I felt like I was in an environment where traditional draughtsmanship was actually valued, for the first time in decades.

I drew this picture below after the talks were over, especially for one of my patrons, since she has a taste for a certain look in boys. ESDIP_Connects_2_Suzanne_Forbes_June_15

I headed home early, just past midnight, because I’m an old, but I was deeply glad to have gone and so excited about art in Berlin.

I stopped at a very cool little crepe shop and bought two goddam excellent macarons, for just €3, and on the subway I saw the three blond kids again, sitting across from me again. “You guys were–” I said, laughing, and they said, “Yes! Berlin is small.”

Berlin is small, but big enough for new dreams.





Berlin is louche as fuck.

Original drawing by Suzanne Forbes June 2015Berlin is an amazing combination of good-citizen law-abidingness and cavalier scofflawry.

Obeying the law seems to be, iike many things in Germany, left to your good sense. You may have read that German people will shout at you if you cross the street on a red light; one phrase that they shout translates to “Think of the children (you monster)!”. It’s not actually so much about obeying the red light as setting a careful example to kids.

Besides, nobody in Berlin is in such a hurry that they really need to jaywalk.

The European sense that the law should be obeyed when appropriate and disregarded otherwise is particularly noticeable on the public transit system. Technically, it is illegal to eat, drink, drink alcohol or smoke on the U-Bahn, S-Bahn, trams and buses. Absolutely everyone ignores this.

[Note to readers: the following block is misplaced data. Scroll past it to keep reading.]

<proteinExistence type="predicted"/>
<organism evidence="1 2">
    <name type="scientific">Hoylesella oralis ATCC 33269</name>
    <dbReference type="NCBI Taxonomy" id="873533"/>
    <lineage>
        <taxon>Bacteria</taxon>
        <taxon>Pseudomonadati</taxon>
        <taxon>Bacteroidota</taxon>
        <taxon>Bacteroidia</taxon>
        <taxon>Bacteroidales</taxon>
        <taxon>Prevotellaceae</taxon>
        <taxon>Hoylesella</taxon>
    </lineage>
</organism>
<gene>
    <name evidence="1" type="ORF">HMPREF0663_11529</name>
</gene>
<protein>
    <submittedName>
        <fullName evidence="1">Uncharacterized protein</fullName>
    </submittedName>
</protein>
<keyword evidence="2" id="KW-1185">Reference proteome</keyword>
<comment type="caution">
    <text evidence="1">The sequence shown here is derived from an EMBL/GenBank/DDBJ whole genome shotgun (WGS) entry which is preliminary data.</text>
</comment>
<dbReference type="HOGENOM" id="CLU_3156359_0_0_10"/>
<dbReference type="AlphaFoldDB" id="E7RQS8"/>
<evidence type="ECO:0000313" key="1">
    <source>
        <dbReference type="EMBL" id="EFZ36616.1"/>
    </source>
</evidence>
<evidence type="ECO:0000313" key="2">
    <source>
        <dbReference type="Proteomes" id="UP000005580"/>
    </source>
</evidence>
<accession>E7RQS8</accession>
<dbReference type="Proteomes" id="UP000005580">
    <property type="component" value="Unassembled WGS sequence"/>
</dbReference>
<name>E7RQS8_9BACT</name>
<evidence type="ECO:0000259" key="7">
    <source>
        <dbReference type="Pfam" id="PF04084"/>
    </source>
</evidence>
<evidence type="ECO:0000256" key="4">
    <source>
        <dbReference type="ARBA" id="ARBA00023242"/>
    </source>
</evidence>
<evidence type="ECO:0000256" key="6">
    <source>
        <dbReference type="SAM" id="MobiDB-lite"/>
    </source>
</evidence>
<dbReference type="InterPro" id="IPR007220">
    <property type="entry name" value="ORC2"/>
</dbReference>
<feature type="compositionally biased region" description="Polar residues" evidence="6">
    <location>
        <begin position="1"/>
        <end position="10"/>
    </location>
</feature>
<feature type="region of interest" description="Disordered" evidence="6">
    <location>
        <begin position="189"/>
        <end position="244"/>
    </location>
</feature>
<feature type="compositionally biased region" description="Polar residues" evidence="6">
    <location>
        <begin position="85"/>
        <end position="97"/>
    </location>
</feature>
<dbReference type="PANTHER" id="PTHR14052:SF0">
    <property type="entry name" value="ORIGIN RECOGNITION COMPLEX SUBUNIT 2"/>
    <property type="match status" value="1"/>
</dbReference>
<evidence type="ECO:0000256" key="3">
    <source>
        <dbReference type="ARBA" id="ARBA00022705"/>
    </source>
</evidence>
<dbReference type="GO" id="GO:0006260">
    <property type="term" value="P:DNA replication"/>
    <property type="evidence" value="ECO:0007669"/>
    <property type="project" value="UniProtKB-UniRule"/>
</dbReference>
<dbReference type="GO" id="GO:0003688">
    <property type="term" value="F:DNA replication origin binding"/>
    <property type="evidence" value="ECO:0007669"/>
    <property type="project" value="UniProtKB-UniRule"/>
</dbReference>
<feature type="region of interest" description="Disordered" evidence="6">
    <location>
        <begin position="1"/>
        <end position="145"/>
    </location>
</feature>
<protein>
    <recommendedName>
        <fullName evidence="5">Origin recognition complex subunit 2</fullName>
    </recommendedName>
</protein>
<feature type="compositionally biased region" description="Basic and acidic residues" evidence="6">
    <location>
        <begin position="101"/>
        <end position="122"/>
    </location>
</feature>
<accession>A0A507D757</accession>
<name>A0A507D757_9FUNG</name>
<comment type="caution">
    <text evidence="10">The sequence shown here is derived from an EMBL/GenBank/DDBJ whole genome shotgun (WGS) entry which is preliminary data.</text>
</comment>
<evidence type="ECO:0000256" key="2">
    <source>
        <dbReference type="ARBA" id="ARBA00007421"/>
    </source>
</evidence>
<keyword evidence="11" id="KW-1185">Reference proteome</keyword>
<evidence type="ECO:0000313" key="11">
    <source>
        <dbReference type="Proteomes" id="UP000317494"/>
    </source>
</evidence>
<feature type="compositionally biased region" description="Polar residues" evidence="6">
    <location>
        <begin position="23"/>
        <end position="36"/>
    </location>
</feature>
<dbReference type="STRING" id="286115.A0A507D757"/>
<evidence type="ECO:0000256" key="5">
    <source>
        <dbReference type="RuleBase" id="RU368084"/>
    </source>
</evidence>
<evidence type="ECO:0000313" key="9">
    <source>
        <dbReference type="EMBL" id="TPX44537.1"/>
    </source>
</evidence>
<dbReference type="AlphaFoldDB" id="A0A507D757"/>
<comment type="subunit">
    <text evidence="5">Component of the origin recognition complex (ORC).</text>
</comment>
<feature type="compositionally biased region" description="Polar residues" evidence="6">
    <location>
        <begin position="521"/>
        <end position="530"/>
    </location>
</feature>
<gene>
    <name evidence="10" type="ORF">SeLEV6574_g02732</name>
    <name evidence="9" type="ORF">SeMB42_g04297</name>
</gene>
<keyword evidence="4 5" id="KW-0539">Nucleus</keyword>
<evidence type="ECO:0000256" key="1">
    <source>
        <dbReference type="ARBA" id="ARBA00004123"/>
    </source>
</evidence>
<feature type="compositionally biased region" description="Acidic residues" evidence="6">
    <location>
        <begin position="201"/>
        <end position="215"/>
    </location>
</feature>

Since you can get an espresso, a noodle stir-fry and a six-pack on the subway platform, it’s not difficult.Original drawing by Suzanne Forbes June 2015

(You can also get a pack of cigarettes, from an actual cigarette machine, but I haven’t seen anyone smoking on the transit system yet. )

You’ll be on the bus and someone will be eating a pastry; the person across from them will notice and remember that they have a sandwich in their bag. Pretty soon everyone is crunching away.

Here you see a picture of a girl cheerfully eating french fries- which you will note are SPECIFICALLY forbidden- while the ticket inspector gives her friend a ticket for riding without one, which everyone does all the time, of course. You can see my hand drawing the U-Bahn signs, which are hidden by the ticket inspector’s head.

I was waiting for her to offer him some fries, but she rudely did not.

I love all this lawlessness, of course. One of my patrons requested that I make some work about the similarity between Berlin now and New York in the 80s, so I drew this picture of me and my best friend Skenney and our friend Naomi on the subway in 1982 or ’83. We used frisbees as drink trays during our “Mobile Tequila Sunrise” phase; you can see Naomi is daintily adding the grenadine.NYC Subway early 80s Suzanne Forbes